Doormen and other building workers secured a deal for a union contract Tuesday, averting a possible strike.

Under the tentative agreement, workers will get the highest raise in their history, according to the union 32BJ-SEIU, with wage increases totaling nearly 12.6% in four years and a one-time $3,000 bonus.

The wage increases, averaging 3.17% annually, still remain below the current annual rate of inflation of 8.5% for the year ending in March.

Meanwhile landlords, along with co-op and condo owners, relented on demands that workers start paying into their health insurance premiums — which are covered 100% by employers — and give up some of their paid time off. 

“Brothers and sisters, we got a deal!,” 32BJ-SEIU President Kyle Bragg said to cheers inside a ballroom at the Sheraton Hotel in Midtown on Tuesday. 

“After two years of our members being asked to give and sacrifice more of themselves than they’ve ever done before, they deserve more in return for their service, and not less,” he said. “And that’s the deal that we got done today.” 

The agreement between 32BJ-SEIU and the Realty Advisory Board on Labor Relations came after more than a month of bargaining and a strike authorization vote green-lit by union members last week. 

Some of the more than 550,000 residents who would have been impacted by a strike had been put on notice about potential disruptions, with some buildings circulating sign-up sheets for volunteers. 

Job postings advertised security jobs for replacement workers — with one company, Admiral Security Services, offering a $200 sign-up bonus, a 7-day MetroCard and $21 hourly wages.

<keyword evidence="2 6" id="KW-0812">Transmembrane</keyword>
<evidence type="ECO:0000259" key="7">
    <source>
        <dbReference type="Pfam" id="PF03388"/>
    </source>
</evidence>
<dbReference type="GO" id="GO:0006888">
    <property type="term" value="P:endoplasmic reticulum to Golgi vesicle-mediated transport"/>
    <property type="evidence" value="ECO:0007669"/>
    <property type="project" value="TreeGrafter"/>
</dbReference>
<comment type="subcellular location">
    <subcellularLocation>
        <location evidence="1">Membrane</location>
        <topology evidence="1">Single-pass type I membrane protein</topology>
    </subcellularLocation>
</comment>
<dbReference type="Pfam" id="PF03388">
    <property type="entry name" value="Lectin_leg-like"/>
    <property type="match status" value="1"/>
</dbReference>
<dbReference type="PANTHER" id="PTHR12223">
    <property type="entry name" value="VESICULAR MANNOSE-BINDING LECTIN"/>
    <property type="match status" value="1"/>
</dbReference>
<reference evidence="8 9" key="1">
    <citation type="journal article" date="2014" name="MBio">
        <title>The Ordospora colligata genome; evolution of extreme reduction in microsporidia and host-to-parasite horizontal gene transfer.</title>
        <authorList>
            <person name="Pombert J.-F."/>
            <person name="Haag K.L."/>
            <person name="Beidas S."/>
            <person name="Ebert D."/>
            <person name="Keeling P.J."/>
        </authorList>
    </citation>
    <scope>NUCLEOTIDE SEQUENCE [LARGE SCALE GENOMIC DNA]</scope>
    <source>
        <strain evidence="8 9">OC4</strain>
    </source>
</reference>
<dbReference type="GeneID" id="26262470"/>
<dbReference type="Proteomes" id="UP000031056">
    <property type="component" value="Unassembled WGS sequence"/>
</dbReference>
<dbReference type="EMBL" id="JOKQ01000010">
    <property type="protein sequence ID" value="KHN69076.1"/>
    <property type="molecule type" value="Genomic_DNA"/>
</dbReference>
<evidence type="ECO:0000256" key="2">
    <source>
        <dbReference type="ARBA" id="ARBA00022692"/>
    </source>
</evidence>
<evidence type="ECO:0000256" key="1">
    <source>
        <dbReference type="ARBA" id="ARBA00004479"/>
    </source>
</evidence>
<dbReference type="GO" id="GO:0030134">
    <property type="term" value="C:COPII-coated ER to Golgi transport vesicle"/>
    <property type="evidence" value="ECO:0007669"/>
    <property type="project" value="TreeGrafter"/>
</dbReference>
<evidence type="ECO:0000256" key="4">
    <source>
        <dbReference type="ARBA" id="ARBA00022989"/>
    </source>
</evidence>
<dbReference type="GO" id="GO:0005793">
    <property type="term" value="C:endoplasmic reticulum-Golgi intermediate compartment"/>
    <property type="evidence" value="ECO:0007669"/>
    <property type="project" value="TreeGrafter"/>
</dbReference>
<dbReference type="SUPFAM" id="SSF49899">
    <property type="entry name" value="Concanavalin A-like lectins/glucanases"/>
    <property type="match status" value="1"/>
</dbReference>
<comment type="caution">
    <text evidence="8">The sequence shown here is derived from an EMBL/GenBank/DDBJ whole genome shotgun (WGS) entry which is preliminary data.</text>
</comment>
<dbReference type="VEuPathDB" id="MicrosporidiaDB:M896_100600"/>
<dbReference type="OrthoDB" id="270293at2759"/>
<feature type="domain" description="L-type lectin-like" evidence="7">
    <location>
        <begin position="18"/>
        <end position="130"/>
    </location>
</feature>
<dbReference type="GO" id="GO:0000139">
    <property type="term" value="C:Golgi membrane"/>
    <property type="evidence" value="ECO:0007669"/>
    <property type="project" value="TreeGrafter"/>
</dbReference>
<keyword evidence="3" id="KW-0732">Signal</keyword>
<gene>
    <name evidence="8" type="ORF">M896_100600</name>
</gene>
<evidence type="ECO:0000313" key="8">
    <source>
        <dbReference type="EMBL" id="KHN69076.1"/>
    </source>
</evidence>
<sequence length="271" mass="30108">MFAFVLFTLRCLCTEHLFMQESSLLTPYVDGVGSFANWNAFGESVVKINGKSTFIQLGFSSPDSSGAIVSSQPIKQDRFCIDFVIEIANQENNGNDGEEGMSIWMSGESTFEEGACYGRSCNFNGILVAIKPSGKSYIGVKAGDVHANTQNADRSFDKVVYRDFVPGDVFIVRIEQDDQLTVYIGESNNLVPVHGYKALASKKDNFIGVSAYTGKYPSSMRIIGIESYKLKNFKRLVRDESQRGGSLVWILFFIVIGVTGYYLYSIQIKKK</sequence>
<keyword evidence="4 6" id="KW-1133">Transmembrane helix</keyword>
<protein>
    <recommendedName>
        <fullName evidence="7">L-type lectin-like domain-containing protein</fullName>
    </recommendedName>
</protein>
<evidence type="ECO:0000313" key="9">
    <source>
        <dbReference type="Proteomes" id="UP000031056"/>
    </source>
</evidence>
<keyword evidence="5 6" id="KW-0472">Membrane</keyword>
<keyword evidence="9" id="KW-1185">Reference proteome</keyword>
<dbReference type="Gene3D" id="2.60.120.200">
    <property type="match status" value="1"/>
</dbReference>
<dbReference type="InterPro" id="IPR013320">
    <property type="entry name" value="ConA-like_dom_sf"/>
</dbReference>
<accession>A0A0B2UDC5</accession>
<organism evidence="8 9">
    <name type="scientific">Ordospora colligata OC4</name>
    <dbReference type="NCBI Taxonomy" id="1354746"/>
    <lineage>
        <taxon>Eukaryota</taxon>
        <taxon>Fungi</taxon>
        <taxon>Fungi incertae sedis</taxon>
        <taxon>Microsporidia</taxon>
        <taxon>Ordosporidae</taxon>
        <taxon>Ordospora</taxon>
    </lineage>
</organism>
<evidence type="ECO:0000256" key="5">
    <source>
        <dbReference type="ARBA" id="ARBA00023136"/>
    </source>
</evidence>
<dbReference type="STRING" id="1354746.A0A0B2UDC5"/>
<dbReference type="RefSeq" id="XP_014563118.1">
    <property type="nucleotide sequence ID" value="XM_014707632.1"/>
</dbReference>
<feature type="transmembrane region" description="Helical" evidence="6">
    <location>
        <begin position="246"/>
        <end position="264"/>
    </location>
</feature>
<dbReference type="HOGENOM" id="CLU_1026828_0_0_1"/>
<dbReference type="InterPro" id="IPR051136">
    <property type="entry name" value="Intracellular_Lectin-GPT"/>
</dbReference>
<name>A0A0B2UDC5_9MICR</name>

But the union made a show of force as they flooded Park Avenue to rally last Wednesday, joined by supporters who included Sen. Chuck Schumer (D-N.Y.) and Gov. Kathy Hochul.

Under the tentative agreement, the workers are also entitled to a one-time $3,000 bonus, according to a statement from the union.

Union members will have to vote on the agreement in order to make it official.

‘Courage and Dedication’

The landlord management group — which had previously called demands for givebacks “reasonable” — also celebrated the deal.

“Our relationship is really the gold standard of labor relations in this country,” Realty Advisory Board president Howard Rothschild said at Tuesday’s announcement.

“We know how difficult these last couple of years have been for everyone, for our employees, for New Yorkers in general. And we have worked tirelessly together creating all sorts of arrangements to make things better for our workers — who are often not treated as workers, but are often treated as family members.” 

At last week’s rally, workers observed a moment of silence for the more than 170 who died of COVID, including 40 who were residential building workers. 

32BJ building workers rallied on the Upper East Side last week before a strike-authorization vote. Credit: Claudia Irizarry Aponte/THE CITY

At the agreement announcement, Bragg said his members sacrificed their health to ensure the safety of building tenants, many of whom began to work remotely. At the start of the pandemic, workers wore garbage bags when personal-protective equipment was in short supply — and adjusted to an influx of deliveries and other changes as tenants worked from home.

“They kept the buildings clean and sanitized,” Bragg said. 

“The courage and the dedication that they have shown was just simply amazing, which allowed people to work remotely to work in the comforts of their home.”

More than 30,000 union members — working in buildings from rentals to luxury Billionaire’s Row megatowers and iconic co-cops like The Dakota — were on deck to go on strike as soon as Thursday if negotiations collapsed before the April 20 deadline.

“We want to thank all New Yorkers who showed their support over the course of this process,” worker and bargaining committee member Crystalann Johnson said in a statement through the union. “We appreciate everyone who reached out and we look forward to seeing you tomorrow, on the job.”

Selwyn Felix, 61, has worked for 28 years as a handyman at the same Upper West Side condominium building.

“We were prepared to strike. We wanted to make sure we got the best deal possible for the workers who went through the worst pandemic,” the Cambria Heights, Queens resident told THE CITY.

But he was happy that Tuesday the union received “the best contract that we got in the history of 32BJ.”